Mattern, Annabelle ORCID: 0000-0002-2512-2165 (2021). Investigations Towards Biofunctionalised and 99mTc Radiolabelled Gold Nanoparticles. PhD thesis, Universität zu Köln.


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This work concentrates on the synthesis and functionalisation of monodisperse gold nanoparticles within a size range of 5 to 30 nm. These were further functionalised with either biogenic substances such as carbachol, adrenaline or atropine or with a biomimetic compound like dihydrocaffeic acid. Different synthetic routes are described, and state-of-the-art analyses such as transition electron microscopy, multidimensional heteronuclear magnetic resonance, dynamic light scattering, optical absorption spectroscopy, high performance liquid chromatography and mass spectrometry are presented throughout and confirm the size of the nanoparticles and their successful functionalisation. Furthermore, this thesis discusses the physiological studies of the biofunctionalised gold nanoparticles, which showed biological activity and even multivalent stimulation of various receptor types in different biological systems including intestinal, cardiac and respiratory tissues. This work demonstrates that the application of biofunctionalised gold nanoparticles can surpass the biological effects of the free parent compound by several orders of magnitude. Further prospective functionalisations are presented, such as the labelling of gold nanoparticles with fluorescent dyes, including the necessary modifications of the fluorophore. As the biodistribution of gold nanoparticles within the whole body is of great interest, this thesis focusses strongly on investigations towards gold nanoparticles radiolabelled with 99mTc. Using a mono ligand shell (only carrying chelating ligands) or a mixed ligand shell (carrying chelating ligands as well as a biogenic substance), these radiolabelled functionalised gold nanoparticles could potentially function as probes for imaging investigations and be subject to future studies towards radiotheragnostics. In particular, this thesis presents how the tridentate chelating ligand picolylamine diacetic acid (PADA) was used showing promising results regarding the complexation of 99mTc and its heavier group 7 homologue Re. Connecting PADA with a mercaptoalkyl linker enables the ligand to attach to the gold nanoparticle surface with the thiol group. Furthermore, a spacer with a longer alkyl chain ensures the required stability of the functionalised gold nanoparticles. The radiolabelling procedures were performed under mild conditions and in a time efficient manner, as 99mTc only has a half-life of 6 h. Special emphasis was placed on the purification and the analytical characterisation of the radiolabelled gold nanoparticles, which were obtained as stable pink dispersions and which were directly analysed by size exclusion chromatography with a γ detector. Post-labelling analyses were also carried out and confirmed the integrity of the material.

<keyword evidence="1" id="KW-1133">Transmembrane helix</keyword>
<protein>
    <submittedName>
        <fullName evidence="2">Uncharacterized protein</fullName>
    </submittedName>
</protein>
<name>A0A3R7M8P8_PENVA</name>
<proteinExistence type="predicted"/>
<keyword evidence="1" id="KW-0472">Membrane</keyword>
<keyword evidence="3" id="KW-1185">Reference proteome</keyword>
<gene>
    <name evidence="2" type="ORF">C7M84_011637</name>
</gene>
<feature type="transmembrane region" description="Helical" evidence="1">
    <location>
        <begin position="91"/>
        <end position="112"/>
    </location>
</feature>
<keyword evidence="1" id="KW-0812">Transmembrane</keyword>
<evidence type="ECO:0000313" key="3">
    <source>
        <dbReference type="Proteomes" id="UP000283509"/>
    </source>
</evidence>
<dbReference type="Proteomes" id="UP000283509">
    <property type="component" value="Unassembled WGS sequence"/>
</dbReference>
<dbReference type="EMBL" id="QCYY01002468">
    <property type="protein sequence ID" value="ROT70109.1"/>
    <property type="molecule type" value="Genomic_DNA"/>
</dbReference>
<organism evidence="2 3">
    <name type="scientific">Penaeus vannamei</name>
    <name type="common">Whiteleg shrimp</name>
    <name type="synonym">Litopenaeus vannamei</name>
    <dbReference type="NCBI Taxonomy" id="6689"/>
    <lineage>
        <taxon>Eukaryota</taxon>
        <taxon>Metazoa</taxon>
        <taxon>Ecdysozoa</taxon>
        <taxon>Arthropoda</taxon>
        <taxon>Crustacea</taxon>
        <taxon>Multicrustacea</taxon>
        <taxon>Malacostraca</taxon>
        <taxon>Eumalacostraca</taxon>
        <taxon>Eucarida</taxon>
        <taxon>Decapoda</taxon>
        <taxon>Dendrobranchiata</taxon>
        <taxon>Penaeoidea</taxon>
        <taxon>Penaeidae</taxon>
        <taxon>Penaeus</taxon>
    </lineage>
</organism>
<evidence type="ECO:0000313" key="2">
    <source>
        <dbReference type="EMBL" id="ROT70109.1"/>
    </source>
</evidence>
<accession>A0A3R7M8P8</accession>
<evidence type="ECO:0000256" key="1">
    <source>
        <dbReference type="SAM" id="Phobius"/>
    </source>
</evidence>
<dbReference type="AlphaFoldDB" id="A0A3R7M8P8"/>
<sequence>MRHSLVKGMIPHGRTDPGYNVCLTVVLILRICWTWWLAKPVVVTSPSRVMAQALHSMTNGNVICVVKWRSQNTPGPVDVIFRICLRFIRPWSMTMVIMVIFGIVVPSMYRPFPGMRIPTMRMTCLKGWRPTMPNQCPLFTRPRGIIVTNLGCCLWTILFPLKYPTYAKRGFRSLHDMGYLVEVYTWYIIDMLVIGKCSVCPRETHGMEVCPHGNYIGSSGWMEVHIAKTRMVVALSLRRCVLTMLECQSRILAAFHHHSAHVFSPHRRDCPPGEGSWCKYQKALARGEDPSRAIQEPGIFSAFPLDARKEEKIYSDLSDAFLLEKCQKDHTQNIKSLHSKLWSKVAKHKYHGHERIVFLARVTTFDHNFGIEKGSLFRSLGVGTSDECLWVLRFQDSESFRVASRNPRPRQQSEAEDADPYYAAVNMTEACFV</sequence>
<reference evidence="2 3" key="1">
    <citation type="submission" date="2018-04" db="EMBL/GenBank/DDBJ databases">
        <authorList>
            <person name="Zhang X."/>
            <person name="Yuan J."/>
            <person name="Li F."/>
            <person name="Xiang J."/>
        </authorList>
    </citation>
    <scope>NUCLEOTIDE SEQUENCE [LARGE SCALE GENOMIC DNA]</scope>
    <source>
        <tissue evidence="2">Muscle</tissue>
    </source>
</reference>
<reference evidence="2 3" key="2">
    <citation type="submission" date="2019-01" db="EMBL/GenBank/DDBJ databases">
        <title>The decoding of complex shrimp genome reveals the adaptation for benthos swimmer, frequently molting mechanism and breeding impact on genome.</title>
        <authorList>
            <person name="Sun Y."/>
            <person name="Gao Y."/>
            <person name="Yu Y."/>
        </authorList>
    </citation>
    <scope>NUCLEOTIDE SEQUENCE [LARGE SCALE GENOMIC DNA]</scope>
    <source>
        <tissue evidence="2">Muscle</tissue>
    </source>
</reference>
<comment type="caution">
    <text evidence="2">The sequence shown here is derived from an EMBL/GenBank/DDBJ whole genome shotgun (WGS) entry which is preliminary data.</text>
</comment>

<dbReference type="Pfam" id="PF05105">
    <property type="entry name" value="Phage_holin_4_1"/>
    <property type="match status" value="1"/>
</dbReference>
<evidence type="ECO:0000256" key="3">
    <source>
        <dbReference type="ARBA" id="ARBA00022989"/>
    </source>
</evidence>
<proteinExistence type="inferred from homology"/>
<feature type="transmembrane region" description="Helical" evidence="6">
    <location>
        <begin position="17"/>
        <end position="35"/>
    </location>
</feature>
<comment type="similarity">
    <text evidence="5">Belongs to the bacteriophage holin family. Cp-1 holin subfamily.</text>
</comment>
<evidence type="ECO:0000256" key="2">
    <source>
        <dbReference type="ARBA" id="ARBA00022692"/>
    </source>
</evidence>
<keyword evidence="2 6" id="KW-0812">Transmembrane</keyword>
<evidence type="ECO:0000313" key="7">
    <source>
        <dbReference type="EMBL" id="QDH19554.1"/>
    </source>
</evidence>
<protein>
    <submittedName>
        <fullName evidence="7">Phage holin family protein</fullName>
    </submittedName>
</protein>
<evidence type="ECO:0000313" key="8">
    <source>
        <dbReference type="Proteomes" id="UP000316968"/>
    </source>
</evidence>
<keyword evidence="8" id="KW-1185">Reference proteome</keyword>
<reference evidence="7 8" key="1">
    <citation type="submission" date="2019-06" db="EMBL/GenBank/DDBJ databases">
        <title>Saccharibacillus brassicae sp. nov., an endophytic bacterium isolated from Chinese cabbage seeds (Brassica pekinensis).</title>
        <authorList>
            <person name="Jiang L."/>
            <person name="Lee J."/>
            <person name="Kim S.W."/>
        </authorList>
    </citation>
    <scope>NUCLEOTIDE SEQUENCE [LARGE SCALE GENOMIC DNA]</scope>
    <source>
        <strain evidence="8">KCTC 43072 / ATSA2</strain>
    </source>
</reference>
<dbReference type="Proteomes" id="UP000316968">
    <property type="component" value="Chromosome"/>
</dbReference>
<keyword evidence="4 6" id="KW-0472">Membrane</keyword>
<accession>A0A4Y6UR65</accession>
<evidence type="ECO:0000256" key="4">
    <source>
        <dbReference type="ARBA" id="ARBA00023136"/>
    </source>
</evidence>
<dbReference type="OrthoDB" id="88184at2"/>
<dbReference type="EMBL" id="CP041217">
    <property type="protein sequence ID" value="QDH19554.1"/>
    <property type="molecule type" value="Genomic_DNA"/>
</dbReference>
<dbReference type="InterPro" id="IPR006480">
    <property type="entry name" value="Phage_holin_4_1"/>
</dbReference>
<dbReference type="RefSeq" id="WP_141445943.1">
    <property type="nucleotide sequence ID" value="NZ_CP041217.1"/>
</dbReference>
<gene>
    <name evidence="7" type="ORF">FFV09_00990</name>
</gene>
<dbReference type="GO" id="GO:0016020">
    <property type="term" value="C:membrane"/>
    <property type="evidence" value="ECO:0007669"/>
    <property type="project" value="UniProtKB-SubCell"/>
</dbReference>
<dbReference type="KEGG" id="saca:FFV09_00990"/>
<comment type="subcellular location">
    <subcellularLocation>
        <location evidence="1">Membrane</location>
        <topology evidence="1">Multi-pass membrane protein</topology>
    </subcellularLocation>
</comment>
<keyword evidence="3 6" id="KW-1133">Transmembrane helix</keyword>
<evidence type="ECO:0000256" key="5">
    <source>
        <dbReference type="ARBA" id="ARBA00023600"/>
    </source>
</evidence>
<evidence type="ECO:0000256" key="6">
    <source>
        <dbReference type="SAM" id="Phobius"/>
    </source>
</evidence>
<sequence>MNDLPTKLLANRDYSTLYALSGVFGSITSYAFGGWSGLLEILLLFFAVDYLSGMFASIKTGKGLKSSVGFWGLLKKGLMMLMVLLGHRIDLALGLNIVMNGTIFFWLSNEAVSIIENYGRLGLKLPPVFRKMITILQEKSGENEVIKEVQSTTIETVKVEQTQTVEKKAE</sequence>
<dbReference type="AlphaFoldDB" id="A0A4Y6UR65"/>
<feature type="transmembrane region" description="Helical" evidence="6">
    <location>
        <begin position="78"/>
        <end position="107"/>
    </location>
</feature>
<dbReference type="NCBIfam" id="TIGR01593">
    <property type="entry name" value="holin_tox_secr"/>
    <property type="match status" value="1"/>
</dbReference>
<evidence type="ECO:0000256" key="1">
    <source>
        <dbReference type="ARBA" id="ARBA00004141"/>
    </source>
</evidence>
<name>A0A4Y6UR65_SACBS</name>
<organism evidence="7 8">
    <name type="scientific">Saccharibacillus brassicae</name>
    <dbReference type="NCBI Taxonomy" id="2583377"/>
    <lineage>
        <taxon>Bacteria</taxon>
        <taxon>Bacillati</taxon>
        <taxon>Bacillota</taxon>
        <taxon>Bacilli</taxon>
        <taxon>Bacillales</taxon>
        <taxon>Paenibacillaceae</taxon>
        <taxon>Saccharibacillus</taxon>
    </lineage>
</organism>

Item Type: Thesis (PhD thesis)
CreatorsEmailORCIDORCID Put Code
URN: urn:nbn:de:hbz:38-538363
Date: 2021
Language: English
Faculty: Faculty of Mathematics and Natural Sciences
Divisions: Faculty of Mathematics and Natural Sciences > Department of Chemistry > Institute of Inorganic Chemistry
Subjects: Chemistry and allied sciences
Uncontrolled Keywords:
Date of oral exam: 25 October 2021
NameAcademic Title
Wickleder, Mathias S.Prof. Dr.
Grüll, HolgerProf. Dr.
Alberto, RogerProf. Dr.
Refereed: Yes


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